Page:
The following articles relate to the importance of PRESERVING the genetic base ! ! !

ARTICLE :   01

FARM GROUP AIMS TO PRESERVE BREEDS THAT RISK EXTINCTION April 26, 1999 The Hamilton Spectator  JOANNE MCDONALD

In a related story: an alarming number of rare breeds of livestock and poultry are becoming extinct across Canada.Many are losing ground in an industry that values production and fast growth over animals' resistance to disease. Members of Rare Breeds Canada were cited as saying that if they disappear, so too will the keys toimportant genetic resources and the chance for consumers to rediscover the taste of food  Kerry and Dexter cattle have, according to this story, genetic traits that make them resistant to mad cow disease. But they're not immune to extinction, and both are on the endangered list.University of Saskatchewan professor Roy Crawford was quoted as saying,Saturday at the organization's annual meeting in Vineland, "We're interested in conserving farm animal genetic resources for future needs insurance. "Director Tom Hutchinson was cited as saying that the group was established 15 years ago to save and increase the numbers of heritage breeds which are in danger of becoming extinct, adding, "We're not interested in them as museum pieces. "Products such as Tamworth bacon, Canadienne butter, Red Poll steak and Light Sussex eggs may not be household names yet. But rare breeders are,according to this story, working toward finding a consumer niche for these produces. Livestock chairman Wendell Palmer, an animal husbandry consultant in Niagara Falls, was cited as saying that the only way to save endangered livestock from extinction is to use them. Rare breeder Jy Chiperzak was quoted as saying, "People have forgotten what food should taste like." While modern production systems struggle to make products palatable, "rare breeds already have the taste, protein,colour ... we just need to find the market."RBC chairman Russ Dow was raised with Clydesdale horses, Shropshire sheep and Ayrshire cattle. Through the years of  "genetic adjustments, " he saw bare-faced Oxford sheep turn up with woolly faces . Quite an adjustment for the sheep, who were rendered "wool blind."  He was cited as saying that genes are lost through engineering, but rather hidden in the makeup of the animal. He was cited as calling for a balance between upgrading traditional breeds and maintaining their original strengths and traits. Dow was quoted as saying, "The industry must set breed standards and use them."Director Marney Cuff became involved after following the royal commissionon reproductive technology and was quoted as saying, "Producers just want the beef that will produce offspring that gains quickly and provides a large ribeye.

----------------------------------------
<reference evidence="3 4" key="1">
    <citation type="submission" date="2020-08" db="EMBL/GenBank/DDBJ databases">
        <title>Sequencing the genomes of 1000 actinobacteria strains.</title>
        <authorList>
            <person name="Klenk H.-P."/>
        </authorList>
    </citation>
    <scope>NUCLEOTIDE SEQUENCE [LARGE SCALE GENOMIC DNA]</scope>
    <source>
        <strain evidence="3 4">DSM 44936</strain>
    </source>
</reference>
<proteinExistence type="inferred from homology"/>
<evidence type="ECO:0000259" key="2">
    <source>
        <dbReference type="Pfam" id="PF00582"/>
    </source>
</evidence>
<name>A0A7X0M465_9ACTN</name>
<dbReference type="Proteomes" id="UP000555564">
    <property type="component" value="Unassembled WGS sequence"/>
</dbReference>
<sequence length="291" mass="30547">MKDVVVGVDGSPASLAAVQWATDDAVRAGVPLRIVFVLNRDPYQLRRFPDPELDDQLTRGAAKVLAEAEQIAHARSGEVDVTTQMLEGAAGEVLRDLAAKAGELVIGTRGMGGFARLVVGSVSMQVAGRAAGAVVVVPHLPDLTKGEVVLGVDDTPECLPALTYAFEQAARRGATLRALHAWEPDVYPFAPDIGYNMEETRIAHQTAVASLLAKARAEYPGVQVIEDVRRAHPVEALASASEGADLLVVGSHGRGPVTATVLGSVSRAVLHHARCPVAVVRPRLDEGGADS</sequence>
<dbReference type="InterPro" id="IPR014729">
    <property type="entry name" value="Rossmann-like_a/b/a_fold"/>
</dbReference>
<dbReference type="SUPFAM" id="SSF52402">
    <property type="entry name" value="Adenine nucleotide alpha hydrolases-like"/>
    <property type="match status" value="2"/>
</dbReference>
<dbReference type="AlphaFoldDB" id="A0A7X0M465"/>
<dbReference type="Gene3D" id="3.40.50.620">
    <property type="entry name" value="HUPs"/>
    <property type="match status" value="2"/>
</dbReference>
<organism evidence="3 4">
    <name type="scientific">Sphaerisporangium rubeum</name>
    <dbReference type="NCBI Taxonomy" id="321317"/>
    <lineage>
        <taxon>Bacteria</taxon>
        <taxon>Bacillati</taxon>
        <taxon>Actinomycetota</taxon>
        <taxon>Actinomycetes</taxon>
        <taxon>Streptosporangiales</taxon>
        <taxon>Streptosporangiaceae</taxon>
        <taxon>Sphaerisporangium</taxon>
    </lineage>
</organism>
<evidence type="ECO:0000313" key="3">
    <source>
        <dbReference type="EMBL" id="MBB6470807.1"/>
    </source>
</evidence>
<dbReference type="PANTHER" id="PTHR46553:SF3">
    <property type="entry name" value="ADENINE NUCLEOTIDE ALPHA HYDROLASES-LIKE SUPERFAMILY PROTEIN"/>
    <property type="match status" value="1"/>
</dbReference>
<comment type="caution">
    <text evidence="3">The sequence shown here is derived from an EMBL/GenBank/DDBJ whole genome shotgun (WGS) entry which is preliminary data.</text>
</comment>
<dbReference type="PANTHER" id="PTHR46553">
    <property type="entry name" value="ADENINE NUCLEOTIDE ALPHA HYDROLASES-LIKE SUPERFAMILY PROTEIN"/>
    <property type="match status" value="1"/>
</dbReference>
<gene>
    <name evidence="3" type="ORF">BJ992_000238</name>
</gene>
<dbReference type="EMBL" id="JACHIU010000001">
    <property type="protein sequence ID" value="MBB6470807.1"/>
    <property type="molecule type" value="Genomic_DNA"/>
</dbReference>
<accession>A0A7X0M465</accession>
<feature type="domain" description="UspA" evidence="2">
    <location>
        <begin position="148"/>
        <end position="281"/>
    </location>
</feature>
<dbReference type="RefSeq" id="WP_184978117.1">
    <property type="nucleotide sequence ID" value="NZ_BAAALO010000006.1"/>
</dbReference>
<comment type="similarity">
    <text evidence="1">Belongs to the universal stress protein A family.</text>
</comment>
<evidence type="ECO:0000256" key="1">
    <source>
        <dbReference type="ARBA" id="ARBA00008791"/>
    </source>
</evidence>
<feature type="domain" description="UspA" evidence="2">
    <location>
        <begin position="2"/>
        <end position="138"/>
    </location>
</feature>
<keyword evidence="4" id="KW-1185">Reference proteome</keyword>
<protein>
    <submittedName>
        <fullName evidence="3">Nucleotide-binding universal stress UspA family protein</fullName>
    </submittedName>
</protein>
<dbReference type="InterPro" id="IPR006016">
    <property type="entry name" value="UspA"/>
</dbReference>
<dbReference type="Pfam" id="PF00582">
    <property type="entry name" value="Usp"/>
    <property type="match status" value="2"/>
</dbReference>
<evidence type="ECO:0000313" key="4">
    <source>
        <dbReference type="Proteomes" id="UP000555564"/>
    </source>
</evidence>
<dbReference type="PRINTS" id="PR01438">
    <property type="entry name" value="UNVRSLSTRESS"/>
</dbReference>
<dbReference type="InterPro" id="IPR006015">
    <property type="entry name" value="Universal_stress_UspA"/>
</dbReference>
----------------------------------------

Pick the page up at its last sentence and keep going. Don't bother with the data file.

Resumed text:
The more we get into genetic engineering, the more important it has become to preserve the original breeds."